Paid Parking and Eight More Bad Money-Making Ideas for the Cherry Creek Mall
Starting this week, the Cherry Creek Shopping Center will begin charging for parking — not just in the structure, but in the outlying lots as well. (Sorry, Safeway.) Sure, the first hour is free, but who goes to the mall for less than an hour? The entire concept of a mall (and the ’80s) is based on sticking around and making a day of it. So you’re bound to pay the $3 for the second hour, or even the $16 maximum.
You might think that a dying concept like an indoor mall actually charging more would be a bad idea. And in that, you would be right. It’s like SeaWorld raising ticket prices. It’s like the rates for landlines going up. It’s like…well, like a very bad idea. In the spirit of what Cherry Creek laughingly refers to as "Smart Parking," here are eight other very unwise charges that the mall could institute in order to increase revenue.
8. Pay Toilets
Is there anything more insulting than forcing people to pay to use the facilities? It’s not like an Orange Julius, which you can decide whether or not to imbibe. When you have to go, you have to go — no matter if you have a pocketful of change or a dangerous lack of liquid assets.
7. No More Free Samples
Look, Hickory Farms, there’s a reason that Cherry Creek hasn’t welcomed you aboard, and it’s because the mall is already down with the forget-the-free-sample strategy. Because who likes free samples? People without money, that’s who. Bath & Body Works? Stop with the lotion samples. Panda Express? Keep your orange chicken to yourself. Cherry Creek doesn’t want to attract the wrong sort.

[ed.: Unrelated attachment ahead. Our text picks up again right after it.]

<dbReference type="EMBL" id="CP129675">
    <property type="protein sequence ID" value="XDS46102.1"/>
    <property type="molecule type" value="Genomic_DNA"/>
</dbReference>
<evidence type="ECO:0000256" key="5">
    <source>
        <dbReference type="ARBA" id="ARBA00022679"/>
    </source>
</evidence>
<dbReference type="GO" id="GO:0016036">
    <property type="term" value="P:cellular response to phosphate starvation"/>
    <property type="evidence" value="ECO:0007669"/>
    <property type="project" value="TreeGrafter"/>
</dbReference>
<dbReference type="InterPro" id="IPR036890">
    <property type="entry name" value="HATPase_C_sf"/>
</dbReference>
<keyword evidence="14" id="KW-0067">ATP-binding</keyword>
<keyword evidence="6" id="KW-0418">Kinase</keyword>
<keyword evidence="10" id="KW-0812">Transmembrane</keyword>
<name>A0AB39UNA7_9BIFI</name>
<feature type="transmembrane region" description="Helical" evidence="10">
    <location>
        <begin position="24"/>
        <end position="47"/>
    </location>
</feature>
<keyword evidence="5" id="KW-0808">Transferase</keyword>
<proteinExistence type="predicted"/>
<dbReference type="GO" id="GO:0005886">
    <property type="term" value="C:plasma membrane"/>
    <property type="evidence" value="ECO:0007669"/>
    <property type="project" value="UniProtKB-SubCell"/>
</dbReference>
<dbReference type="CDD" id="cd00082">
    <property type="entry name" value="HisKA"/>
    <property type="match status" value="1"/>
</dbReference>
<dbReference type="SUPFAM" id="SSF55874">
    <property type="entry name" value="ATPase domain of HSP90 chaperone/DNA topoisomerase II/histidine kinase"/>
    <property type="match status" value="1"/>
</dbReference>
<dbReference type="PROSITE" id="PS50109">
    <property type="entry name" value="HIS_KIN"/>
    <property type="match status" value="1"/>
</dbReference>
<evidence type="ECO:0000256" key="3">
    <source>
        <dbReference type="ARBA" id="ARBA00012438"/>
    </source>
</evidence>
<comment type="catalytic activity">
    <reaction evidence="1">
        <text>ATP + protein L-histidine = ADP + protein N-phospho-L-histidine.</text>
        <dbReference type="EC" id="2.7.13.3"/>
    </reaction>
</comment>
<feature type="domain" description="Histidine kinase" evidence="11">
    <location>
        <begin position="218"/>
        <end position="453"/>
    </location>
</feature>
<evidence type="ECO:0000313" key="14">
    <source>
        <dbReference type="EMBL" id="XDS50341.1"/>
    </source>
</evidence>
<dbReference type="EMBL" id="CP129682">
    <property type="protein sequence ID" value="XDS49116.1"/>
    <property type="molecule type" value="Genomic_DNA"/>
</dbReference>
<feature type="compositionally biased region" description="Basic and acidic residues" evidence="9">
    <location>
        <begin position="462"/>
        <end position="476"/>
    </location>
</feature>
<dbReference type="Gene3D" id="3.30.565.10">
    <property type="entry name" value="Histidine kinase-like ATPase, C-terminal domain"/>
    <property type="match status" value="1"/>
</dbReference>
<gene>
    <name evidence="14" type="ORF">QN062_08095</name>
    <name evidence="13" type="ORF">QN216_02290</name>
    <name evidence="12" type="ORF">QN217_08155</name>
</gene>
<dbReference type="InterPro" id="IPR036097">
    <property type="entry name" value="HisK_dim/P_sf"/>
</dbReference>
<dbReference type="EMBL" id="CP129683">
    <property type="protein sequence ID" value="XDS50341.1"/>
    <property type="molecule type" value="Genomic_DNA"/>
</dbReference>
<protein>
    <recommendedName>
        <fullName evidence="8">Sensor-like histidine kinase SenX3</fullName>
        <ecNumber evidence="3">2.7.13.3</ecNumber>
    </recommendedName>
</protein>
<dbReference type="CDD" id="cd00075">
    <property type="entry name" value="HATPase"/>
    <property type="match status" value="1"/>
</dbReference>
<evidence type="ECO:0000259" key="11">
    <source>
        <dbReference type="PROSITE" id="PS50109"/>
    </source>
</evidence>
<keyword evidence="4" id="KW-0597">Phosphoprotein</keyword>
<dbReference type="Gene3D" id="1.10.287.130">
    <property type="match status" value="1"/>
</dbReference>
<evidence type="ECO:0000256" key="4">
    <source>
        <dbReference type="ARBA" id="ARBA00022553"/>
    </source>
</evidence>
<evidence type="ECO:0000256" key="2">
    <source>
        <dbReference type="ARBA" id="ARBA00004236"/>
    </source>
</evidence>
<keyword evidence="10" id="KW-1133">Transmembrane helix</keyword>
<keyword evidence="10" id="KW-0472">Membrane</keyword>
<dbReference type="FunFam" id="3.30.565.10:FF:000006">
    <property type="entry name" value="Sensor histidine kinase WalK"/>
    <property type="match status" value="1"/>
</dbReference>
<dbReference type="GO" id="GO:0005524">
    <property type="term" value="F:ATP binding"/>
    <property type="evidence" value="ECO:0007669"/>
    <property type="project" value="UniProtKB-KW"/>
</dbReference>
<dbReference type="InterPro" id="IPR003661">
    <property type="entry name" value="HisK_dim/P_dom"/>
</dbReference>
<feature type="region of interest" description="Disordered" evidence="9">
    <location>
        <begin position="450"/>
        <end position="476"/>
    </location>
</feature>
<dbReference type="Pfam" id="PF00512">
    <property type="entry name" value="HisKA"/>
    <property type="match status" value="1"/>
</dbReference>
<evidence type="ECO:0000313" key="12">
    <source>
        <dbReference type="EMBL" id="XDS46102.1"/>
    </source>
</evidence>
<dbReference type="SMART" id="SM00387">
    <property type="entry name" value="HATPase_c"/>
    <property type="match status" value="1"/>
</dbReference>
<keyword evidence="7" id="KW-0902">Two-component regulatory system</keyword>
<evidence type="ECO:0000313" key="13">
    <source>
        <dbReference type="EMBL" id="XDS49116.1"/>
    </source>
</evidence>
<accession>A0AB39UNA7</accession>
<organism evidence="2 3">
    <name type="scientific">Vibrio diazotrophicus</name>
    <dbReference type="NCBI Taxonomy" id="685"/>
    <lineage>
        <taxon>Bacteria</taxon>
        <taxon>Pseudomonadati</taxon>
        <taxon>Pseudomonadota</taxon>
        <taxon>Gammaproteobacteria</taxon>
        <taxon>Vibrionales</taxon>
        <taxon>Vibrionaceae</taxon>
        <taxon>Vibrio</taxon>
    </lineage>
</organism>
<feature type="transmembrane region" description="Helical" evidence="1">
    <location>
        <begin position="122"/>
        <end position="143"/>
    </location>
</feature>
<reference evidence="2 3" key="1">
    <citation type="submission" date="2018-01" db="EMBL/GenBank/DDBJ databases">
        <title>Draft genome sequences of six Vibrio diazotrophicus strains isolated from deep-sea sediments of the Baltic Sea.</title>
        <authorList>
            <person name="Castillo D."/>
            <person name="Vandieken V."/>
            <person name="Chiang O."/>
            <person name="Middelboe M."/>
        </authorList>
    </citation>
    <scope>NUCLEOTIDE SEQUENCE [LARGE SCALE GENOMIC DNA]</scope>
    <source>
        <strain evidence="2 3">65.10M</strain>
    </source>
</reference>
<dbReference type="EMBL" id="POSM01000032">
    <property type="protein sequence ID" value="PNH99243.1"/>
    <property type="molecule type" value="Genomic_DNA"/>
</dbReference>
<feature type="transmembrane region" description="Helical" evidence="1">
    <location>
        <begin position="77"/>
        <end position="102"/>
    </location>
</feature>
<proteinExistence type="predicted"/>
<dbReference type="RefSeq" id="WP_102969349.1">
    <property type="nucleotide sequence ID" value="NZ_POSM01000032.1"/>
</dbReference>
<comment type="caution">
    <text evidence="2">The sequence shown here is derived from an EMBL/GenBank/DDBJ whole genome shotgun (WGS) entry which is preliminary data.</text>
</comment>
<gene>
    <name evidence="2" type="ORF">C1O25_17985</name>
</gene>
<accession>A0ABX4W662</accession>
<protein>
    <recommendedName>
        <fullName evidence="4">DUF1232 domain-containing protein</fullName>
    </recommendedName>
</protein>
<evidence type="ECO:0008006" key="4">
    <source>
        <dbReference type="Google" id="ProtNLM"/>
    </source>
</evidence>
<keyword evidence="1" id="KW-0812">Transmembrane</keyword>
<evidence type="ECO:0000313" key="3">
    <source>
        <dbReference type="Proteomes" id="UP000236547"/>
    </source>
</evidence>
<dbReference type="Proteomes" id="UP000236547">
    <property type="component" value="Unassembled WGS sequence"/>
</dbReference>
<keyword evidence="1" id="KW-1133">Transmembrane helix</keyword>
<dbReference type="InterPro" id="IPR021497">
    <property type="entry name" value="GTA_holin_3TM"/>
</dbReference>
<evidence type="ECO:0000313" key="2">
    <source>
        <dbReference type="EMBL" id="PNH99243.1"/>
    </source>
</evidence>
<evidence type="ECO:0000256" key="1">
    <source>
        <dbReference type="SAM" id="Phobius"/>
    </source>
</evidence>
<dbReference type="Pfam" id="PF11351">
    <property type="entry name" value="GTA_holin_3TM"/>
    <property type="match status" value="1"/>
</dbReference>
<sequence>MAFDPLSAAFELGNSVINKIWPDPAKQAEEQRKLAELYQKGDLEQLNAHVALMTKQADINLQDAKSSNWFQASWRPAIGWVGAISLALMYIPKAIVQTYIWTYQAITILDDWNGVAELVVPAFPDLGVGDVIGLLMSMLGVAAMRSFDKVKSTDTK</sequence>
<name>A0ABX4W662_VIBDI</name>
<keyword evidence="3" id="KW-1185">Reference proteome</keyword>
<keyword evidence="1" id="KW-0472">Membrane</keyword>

6. Charge for the Chairs
We’ve all seen them — and some of us have been them. You know, those folks who got dragged to the mall but don’t want to pretend to want to shop. So they stake out one of those quasi-comfortable cigar chairs and loveseats in the middle of the walkways, a slit-eyed repository for already-purchased items, coats and the like. They’ll defend those perches to the death — and ask their spouse or kid to keep their seat safe while they’re in the bathroom or grabbing a Starbucks. So why not make some money on that precious property?
5. Monetize Santa’s Lap
There was a time when the mall-Santa technique was pretty simple: Get in line, nuzzle up to a guy in a fake beard, have your picture taken, get a candy cane, get out. Then the place started charging for photos with Santa. Now the whole event is a virtual-reality experience (this past year, it was Santa’s Flight Academy), which in no way should be confused with a cynical effort to monetize the add-on expenditures of parents who desperately want to capture the memory in custom Christmas frames. Just charge everyone up front: Embrace the crass commercialism of the season.
Keep reading for for more mall money-making ideas.
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